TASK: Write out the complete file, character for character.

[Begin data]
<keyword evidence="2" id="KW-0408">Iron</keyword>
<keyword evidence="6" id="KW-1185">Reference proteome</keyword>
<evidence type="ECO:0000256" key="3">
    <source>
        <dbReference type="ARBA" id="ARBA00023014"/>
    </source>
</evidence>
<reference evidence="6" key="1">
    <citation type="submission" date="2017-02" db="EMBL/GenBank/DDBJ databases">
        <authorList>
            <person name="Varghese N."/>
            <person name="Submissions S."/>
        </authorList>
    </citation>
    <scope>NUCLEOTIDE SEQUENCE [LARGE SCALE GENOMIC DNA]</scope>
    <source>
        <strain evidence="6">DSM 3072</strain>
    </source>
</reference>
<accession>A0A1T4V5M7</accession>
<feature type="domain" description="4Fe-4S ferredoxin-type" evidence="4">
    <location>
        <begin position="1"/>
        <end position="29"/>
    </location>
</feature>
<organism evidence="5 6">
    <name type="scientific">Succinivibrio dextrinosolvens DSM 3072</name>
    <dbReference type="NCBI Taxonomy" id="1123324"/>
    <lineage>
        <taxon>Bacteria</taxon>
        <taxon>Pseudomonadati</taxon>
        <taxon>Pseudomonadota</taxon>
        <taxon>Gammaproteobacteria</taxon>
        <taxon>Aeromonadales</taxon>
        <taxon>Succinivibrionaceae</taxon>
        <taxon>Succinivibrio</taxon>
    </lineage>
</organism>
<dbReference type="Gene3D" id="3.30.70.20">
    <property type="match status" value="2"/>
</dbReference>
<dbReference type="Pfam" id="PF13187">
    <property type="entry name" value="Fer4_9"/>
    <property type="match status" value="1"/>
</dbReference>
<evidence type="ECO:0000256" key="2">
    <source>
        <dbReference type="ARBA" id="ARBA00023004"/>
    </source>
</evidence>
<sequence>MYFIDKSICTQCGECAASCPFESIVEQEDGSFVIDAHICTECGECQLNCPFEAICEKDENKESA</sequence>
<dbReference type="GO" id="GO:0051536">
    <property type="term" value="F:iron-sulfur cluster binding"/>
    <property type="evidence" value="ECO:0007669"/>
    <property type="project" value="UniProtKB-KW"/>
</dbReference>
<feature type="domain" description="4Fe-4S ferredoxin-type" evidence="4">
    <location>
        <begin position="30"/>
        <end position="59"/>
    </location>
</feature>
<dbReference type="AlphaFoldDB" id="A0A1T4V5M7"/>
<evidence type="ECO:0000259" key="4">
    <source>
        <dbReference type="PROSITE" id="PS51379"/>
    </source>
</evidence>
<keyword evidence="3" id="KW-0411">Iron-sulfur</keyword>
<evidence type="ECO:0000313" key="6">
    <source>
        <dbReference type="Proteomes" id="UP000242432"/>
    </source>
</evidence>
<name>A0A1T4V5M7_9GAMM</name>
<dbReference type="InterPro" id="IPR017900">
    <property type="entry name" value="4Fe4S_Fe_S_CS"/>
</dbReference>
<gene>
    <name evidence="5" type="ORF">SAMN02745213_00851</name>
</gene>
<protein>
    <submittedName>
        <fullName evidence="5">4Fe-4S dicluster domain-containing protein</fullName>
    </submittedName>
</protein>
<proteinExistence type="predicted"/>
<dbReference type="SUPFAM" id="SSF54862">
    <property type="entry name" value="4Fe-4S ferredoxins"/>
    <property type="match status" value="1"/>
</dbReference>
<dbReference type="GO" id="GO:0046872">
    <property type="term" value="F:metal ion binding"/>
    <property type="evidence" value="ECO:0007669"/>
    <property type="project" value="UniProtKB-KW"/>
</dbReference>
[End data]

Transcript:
<keyword evidence="2" id="KW-0408">Iron</keyword>
<keyword evidence="6" id="KW-1185">Reference proteome</keyword>
<evidence type="ECO:0000256" key="3">
    <source>
        <dbReference type="ARBA" id="ARBA00023014"/>
    </source>
</evidence>
<reference evidence="6" key="1">
    <citation type="submission" date="2017-02" db="EMBL/GenBank/DDBJ databases">
        <authorList>
            <person name="Varghese N."/>
            <person name="Submissions S."/>
        </authorList>
    </citation>
    <scope>NUCLEOTIDE SEQUENCE [LARGE SCALE GENOMIC DNA]</scope>
    <source>
        <strain evidence="6">DSM 3072</strain>
    </source>
</reference>
<accession>A0A1T4V5M7</accession>
<feature type="domain" description="4Fe-4S ferredoxin-type" evidence="4">
    <location>
        <begin position="1"/>
        <end position="29"/>
    </location>
</feature>
<organism evidence="5 6">
    <name type="scientific">Succinivibrio dextrinosolvens DSM 3072</name>
    <dbReference type="NCBI Taxonomy" id="1123324"/>
    <lineage>
        <taxon>Bacteria</taxon>
        <taxon>Pseudomonadati</taxon>
        <taxon>Pseudomonadota</taxon>
        <taxon>Gammaproteobacteria</taxon>
        <taxon>Aeromonadales</taxon>
        <taxon>Succinivibrionaceae</taxon>
        <taxon>Succinivibrio</taxon>
    </lineage>
</organism>
<dbReference type="Gene3D" id="3.30.70.20">
    <property type="match status" value="2"/>
</dbReference>
<dbReference type="Pfam" id="PF13187">
    <property type="entry name" value="Fer4_9"/>
    <property type="match status" value="1"/>
</dbReference>
<evidence type="ECO:0000256" key="2">
    <source>
        <dbReference type="ARBA" id="ARBA00023004"/>
    </source>
</evidence>
<sequence>MYFIDKSICTQCGECAASCPFESIVEQEDGSFVIDAHICTECGECQLNCPFEAICEKDENKESA</sequence>
<dbReference type="GO" id="GO:0051536">
    <property type="term" value="F:iron-sulfur cluster binding"/>
    <property type="evidence" value="ECO:0007669"/>
    <property type="project" value="UniProtKB-KW"/>
</dbReference>
<feature type="domain" description="4Fe-4S ferredoxin-type" evidence="4">
    <location>
        <begin position="30"/>
        <end position="59"/>
    </location>
</feature>
<dbReference type="AlphaFoldDB" id="A0A1T4V5M7"/>
<evidence type="ECO:0000259" key="4">
    <source>
        <dbReference type="PROSITE" id="PS51379"/>
    </source>
</evidence>
<keyword evidence="3" id="KW-0411">Iron-sulfur</keyword>
<evidence type="ECO:0000313" key="6">
    <source>
        <dbReference type="Proteomes" id="UP000242432"/>
    </source>
</evidence>
<name>A0A1T4V5M7_9GAMM</name>
<dbReference type="InterPro" id="IPR017900">
    <property type="entry name" value="4Fe4S_Fe_S_CS"/>
</dbReference>
<gene>
    <name evidence="5" type="ORF">SAMN02745213_00851</name>
</gene>
<protein>
    <submittedName>
        <fullName evidence="5">4Fe-4S dicluster domain-containing protein</fullName>
    </submittedName>
</protein>
<proteinExistence type="predicted"/>
<dbReference type="SUPFAM" id="SSF54862">
    <property type="entry name" value="4Fe-4S ferredoxins"/>
    <property type="match status" value="1"/>
</dbReference>
<dbReference type="GO" id="GO:0046872">
    <property type="term" value="F:metal ion binding"/>
    <property type="evidence" value="ECO:0007669"/>
    <property type="project" value="UniProtKB-KW"/>
</dbReference>